Peppers don’t ripen like most other vegetables. They can be harvested and eaten at any size and color stage desired. Many mature pepper varieties start off green and gradually turn yellow or orange, and then turn red as they ripen. Some even turn white, light yellow, lilac or purple. They grow sweeter as they ripen toward their end-stage color.
Green bell peppers and other varieties are cheaper at their fully colored, mature stages because they are harvested more quickly. If left on the vine, they naturally change to their mature colors. When separated at the green stage, the maturation process continues, but more slowly. Green peppers are liable to wilt long before they change color. Once they begin changing color, they mature more quickly when picked.
To ripen a pepper after harvesting, wait until after it begins changing color. Cut the pepper from the vine with a sharp knife rather than pulling it. Pulling the pepper damages the vine. If you plan to use the pepper while green, there’s no need to ripen it after harvest. Fully green peppers wrinkle and spoil before changing color.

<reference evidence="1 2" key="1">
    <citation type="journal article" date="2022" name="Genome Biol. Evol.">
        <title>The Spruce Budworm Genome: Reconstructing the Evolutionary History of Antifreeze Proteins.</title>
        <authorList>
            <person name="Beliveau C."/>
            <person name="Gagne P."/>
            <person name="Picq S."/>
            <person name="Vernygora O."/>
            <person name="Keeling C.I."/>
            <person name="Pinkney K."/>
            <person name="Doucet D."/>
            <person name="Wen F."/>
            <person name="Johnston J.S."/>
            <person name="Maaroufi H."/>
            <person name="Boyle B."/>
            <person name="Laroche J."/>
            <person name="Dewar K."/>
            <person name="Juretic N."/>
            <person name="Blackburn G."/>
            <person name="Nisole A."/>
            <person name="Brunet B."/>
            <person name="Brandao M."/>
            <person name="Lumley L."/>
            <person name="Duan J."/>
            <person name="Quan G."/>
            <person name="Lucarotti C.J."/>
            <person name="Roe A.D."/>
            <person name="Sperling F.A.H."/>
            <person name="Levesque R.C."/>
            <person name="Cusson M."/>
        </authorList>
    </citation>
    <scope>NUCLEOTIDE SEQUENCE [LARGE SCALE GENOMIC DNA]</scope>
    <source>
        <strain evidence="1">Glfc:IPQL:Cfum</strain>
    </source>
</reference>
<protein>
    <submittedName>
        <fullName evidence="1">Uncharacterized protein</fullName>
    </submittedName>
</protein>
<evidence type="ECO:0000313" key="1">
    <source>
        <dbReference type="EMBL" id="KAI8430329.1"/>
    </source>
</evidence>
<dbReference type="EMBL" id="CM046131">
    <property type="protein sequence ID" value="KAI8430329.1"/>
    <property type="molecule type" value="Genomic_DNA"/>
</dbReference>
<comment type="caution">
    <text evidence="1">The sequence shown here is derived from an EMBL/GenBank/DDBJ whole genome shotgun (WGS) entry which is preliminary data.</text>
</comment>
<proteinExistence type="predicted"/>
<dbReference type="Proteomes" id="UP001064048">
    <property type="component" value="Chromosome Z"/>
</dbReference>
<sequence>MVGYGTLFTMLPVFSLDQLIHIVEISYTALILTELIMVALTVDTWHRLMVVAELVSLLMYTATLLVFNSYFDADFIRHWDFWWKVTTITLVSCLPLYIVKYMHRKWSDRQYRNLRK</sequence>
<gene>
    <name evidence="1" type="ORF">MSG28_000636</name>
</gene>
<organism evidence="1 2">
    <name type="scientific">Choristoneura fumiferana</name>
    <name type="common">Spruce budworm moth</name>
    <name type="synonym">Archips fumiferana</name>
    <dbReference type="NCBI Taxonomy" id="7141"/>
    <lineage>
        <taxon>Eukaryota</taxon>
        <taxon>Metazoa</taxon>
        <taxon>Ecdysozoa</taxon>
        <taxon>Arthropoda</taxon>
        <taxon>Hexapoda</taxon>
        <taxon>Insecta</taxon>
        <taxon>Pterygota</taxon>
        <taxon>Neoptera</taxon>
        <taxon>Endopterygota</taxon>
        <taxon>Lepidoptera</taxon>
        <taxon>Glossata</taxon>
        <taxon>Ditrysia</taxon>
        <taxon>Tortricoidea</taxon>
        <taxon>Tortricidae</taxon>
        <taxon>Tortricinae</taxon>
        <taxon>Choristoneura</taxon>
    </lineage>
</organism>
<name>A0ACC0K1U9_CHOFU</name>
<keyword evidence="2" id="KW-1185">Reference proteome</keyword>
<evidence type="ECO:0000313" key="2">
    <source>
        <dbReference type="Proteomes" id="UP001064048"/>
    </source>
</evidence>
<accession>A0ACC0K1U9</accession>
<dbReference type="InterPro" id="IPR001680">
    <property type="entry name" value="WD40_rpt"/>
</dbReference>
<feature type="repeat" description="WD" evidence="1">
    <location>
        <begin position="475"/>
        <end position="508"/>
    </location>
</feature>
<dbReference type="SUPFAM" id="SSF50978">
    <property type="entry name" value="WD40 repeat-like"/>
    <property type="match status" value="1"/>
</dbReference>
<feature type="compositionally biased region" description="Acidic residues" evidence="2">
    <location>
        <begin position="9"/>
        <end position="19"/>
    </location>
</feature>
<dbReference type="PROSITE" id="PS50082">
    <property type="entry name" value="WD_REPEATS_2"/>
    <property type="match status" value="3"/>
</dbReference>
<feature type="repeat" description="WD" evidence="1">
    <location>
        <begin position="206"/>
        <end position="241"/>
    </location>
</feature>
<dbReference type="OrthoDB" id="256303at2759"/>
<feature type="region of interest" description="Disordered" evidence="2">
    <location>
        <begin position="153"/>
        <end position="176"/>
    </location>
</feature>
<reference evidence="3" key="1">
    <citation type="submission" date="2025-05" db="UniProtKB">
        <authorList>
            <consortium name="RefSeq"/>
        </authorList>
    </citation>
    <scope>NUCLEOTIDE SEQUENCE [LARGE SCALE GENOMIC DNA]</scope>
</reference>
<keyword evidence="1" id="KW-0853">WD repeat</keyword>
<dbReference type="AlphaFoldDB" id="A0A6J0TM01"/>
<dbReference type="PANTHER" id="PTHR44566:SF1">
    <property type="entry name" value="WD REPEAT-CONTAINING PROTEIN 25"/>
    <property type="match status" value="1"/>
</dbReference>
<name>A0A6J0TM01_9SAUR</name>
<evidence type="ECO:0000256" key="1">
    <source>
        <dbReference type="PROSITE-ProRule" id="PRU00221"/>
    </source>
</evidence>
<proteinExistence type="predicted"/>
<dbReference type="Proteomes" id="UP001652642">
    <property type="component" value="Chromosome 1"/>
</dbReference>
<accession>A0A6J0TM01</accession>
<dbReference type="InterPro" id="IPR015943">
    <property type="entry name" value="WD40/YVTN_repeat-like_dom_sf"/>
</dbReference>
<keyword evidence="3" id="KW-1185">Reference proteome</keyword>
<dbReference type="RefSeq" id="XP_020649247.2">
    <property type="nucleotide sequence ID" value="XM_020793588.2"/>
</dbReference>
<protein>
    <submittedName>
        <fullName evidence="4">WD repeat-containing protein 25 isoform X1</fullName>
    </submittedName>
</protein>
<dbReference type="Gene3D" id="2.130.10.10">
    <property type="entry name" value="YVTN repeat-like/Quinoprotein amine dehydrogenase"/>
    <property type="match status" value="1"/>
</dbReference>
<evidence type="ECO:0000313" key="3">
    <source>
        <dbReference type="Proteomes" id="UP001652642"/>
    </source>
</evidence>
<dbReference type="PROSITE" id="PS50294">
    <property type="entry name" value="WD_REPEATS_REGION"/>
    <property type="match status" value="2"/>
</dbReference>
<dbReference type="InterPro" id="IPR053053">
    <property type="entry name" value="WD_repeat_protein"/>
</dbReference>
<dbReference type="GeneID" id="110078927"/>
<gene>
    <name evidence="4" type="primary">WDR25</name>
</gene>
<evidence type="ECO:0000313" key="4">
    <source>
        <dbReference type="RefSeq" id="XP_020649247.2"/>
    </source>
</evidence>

Many gardeners have successfully ripened peppers with tomatoes inside a brown paper bag with the top taped close. The theory is that the tomatoes give off ethylene gas, as the peppers ripen. The gas accelerates the ripening process. The color change won’t make the peppers sweeter. The sweetening process stops once you cut the pepper from the vine.
Mature green tomatoes and peppers stored in a paper bag at 65 to 70 degrees Fahrenheit ripen in about one to two weeks. Cooler temperatures slow the process. At 55 F, it takes three to four weeks. Cooler than that, and the fruit produced is inferior.
Chop, dice or cut the peppers into strips. Zip the peppers into freezer bags and place the bag in the freezer keeping them fresh for use in stews or cooked dishes. Peppers wrapped in plastic stay crisp for a week when refrigerated. They can also be dried for long-term storage or pickled and canned in jars.
- University of Minnesota Extension; Yard and Garden Brief – Peppers; by Beth R. Jarvis; March 1999
- Destiny Organics: Peppers
- University of Illinois Extension; Watch Your Garden Grow – Peppers; Ron Wolford, et al.
- AgriLife Extension Texas A&M System: Peppers
- The Ohio State University; Growing Peppers in the Home Garden; Marianne Riofrio
- Photo Credit Polka Dot Images/Polka Dot/Getty Images